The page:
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DeFeet is North Carolina’s Small Business of the Year. See why the company’s innovative owner remains committed to Burke County

 

Spotlight on Industry: Textiles

The textile industry has changed tremendously from what it was in our region nearly 100 years ago when mill towns dotted the Western North Carolina landscape. More recently, in the past 20 to 30 years, both increased technology and overseas competition have caused thousands of textile employees to lose their jobs.

Despite the changes, many textile manufacturers right here in Burke County are remaining relevant and successful due to innovative production models and the creation of groundbreaking niche products. Both DeFeet International and Opportunity Threads are good examples of how textile companies are thriving in today’s global economy because their leaders are thinking outside the box.

As the textile industry moved south from New England in the early 1900s, mill towns were formed in rural areas throughout North Carolina. Due to low wages everyone in the family usually worked in the mill, including children. The factories were large and employed hundreds of people. The mill was the center of town life and the towns did not develop other economic functions. Often the mill owner also owned the houses where employees lived and operated the general store where they shopped.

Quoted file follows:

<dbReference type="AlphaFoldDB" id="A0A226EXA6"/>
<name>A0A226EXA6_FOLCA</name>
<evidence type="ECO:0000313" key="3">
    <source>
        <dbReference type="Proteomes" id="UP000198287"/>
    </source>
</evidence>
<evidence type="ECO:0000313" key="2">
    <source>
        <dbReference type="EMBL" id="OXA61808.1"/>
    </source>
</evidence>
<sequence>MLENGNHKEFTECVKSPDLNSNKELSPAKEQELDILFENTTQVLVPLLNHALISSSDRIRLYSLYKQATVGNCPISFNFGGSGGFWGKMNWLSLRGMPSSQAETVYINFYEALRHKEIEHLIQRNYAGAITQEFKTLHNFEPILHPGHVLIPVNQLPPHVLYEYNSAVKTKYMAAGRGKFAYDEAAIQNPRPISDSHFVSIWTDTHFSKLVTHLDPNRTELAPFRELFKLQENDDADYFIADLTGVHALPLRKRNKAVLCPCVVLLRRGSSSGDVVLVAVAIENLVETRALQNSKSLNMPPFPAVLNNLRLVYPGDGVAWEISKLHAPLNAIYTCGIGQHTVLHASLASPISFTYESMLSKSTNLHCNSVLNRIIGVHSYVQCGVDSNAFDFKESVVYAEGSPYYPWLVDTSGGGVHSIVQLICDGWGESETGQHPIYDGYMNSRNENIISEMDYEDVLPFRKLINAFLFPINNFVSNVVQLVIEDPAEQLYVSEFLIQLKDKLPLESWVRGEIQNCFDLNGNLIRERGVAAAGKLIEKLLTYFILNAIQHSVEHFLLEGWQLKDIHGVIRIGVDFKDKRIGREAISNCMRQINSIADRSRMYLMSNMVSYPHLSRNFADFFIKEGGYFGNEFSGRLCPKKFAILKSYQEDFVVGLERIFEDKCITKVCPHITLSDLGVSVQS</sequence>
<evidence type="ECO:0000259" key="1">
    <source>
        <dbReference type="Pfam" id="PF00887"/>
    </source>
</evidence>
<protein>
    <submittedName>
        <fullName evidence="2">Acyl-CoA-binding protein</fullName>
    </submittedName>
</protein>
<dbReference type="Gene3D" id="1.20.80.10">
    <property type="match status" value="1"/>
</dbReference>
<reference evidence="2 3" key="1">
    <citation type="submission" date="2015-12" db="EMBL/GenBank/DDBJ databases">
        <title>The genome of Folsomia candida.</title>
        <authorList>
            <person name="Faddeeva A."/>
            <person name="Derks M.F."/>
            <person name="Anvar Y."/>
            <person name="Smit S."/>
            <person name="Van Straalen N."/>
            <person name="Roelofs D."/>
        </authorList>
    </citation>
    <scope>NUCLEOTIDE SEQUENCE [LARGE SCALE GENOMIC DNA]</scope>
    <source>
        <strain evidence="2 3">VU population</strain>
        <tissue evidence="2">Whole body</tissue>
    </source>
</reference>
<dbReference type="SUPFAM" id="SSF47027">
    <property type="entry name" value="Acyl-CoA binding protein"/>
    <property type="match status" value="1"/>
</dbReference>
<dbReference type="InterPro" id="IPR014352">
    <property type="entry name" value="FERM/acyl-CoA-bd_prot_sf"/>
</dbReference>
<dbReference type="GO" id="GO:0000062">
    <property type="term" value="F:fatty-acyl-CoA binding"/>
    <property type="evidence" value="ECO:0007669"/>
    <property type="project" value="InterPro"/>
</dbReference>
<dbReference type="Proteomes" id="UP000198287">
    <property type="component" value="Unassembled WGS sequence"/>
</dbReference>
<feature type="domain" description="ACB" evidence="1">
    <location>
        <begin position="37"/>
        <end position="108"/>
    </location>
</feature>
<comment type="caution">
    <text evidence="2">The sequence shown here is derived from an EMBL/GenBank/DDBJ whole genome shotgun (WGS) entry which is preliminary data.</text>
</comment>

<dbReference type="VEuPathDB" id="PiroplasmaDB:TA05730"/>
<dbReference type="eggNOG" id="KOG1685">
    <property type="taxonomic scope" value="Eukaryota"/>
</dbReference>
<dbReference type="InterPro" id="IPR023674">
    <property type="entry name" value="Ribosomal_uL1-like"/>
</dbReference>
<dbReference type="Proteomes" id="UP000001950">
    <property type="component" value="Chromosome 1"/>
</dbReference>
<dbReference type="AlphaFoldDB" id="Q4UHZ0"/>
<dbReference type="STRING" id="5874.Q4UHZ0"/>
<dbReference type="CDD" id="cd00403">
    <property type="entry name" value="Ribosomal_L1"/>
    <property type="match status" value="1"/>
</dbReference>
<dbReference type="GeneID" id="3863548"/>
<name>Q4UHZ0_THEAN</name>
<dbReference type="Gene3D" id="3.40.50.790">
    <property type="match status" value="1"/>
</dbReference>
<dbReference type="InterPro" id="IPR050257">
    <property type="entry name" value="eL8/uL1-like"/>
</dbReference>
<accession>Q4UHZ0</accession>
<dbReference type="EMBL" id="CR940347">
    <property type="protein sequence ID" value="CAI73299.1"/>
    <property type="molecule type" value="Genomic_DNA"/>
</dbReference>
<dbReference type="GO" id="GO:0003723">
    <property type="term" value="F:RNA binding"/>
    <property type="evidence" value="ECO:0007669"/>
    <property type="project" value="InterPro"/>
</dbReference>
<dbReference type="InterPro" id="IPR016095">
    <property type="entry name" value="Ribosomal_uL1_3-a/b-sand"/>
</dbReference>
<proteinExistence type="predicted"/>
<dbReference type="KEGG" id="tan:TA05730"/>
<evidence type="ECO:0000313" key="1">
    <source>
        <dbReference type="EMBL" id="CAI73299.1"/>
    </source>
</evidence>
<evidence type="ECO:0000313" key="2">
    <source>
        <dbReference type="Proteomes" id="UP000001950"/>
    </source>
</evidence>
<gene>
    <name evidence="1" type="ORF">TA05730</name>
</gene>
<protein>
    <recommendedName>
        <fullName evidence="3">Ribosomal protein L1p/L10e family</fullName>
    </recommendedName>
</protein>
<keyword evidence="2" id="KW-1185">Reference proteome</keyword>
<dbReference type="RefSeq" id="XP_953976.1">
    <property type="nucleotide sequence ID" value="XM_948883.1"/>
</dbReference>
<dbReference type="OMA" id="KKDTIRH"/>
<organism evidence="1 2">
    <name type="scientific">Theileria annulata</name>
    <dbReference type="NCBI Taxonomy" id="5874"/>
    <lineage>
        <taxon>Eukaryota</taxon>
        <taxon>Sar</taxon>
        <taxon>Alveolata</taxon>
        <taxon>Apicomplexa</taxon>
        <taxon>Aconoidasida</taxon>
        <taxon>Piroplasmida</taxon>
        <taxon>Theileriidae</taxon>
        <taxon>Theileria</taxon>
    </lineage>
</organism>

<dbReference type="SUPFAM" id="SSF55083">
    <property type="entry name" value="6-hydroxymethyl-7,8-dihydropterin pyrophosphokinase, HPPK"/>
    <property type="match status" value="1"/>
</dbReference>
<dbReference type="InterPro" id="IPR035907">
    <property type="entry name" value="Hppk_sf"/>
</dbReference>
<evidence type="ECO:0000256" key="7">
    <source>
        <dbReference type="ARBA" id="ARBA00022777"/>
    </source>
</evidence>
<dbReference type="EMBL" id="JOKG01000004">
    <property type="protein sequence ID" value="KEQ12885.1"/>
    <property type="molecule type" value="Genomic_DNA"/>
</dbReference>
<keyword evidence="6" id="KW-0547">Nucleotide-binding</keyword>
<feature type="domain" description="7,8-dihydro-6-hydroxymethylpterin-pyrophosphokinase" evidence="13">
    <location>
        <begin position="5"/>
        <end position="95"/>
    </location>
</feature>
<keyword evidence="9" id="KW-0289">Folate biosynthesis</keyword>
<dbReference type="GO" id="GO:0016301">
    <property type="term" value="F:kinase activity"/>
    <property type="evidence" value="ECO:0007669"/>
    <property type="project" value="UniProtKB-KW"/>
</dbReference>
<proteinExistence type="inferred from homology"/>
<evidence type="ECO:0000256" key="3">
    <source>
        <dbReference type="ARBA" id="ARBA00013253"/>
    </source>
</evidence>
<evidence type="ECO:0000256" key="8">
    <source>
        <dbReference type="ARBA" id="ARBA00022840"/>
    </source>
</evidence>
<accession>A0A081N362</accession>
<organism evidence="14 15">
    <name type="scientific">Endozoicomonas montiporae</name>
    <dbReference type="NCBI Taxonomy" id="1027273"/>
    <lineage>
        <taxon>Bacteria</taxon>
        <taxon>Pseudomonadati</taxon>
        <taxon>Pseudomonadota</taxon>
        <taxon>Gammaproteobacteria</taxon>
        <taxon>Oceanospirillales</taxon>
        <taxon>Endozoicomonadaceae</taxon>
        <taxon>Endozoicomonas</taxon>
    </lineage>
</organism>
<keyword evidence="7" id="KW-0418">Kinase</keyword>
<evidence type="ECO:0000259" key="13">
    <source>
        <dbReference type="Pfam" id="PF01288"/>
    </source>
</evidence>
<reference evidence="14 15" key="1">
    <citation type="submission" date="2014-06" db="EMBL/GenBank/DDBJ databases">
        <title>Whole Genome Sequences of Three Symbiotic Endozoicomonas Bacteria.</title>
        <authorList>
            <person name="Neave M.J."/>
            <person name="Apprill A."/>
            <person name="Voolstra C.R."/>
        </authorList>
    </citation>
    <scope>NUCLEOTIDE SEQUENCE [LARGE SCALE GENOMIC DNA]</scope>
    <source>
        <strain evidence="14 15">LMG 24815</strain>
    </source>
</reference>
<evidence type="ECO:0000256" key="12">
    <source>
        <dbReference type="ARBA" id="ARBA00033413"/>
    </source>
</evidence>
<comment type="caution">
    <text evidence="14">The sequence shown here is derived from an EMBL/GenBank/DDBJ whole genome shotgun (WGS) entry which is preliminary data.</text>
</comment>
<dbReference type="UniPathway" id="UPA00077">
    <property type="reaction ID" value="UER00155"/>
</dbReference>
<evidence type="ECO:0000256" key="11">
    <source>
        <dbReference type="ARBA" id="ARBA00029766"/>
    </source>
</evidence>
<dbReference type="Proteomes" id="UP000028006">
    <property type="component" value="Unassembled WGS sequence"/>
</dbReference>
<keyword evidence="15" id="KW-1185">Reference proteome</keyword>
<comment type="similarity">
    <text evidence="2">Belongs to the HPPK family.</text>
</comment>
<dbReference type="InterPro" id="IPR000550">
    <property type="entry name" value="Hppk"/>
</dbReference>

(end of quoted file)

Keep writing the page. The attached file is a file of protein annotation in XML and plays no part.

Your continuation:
One textile company in Morganton, Opportunity Threads, has taken the old traditional model used for textile facilities and has flipped it backwards. The mill towns of the early 1900s had an established hierarchy, where the mill owner provided housing and supplies for workers in exchange for long hours of tedious work. At Opportunity Threads the workers meet weekly to make decisions for the plant, both in business matters and operating procedures; and employees are also given the opportunity to become owners of the company. This demonstrates how drastically the industry has changed and how different business models for textile operations can succeed in today’s economy.

With support from Maggie’s Functional Organics and the Center for Participatory Change, Opportunity Threads began operations in late 2008. Through the perseverance of the workers and organizers the business has grown from one sewing machine and one client to over 17 clients from across the United States. All of Opportunity Threads’ clients have some type of environmental focus and most are working with organic materials. The company has been a phoenix rising from the ashes, with almost all of its equipment being refurbished and reclaimed from local mills that were shut down.

Molly Hemstreet, a native of Morganton, was the original organizer of Opportunity Threads and now serves as Project Manager, working directly with clients and overseeing daily plant operations. In just the past year the company has grown from three full time and two part time employees to eight full time and one part time employee. While still small by most definitions, Hemstreet finds that being small and nimble contributes to their ongoing success and their long term plan to start other worker-owned businesses in the manufacturing sector.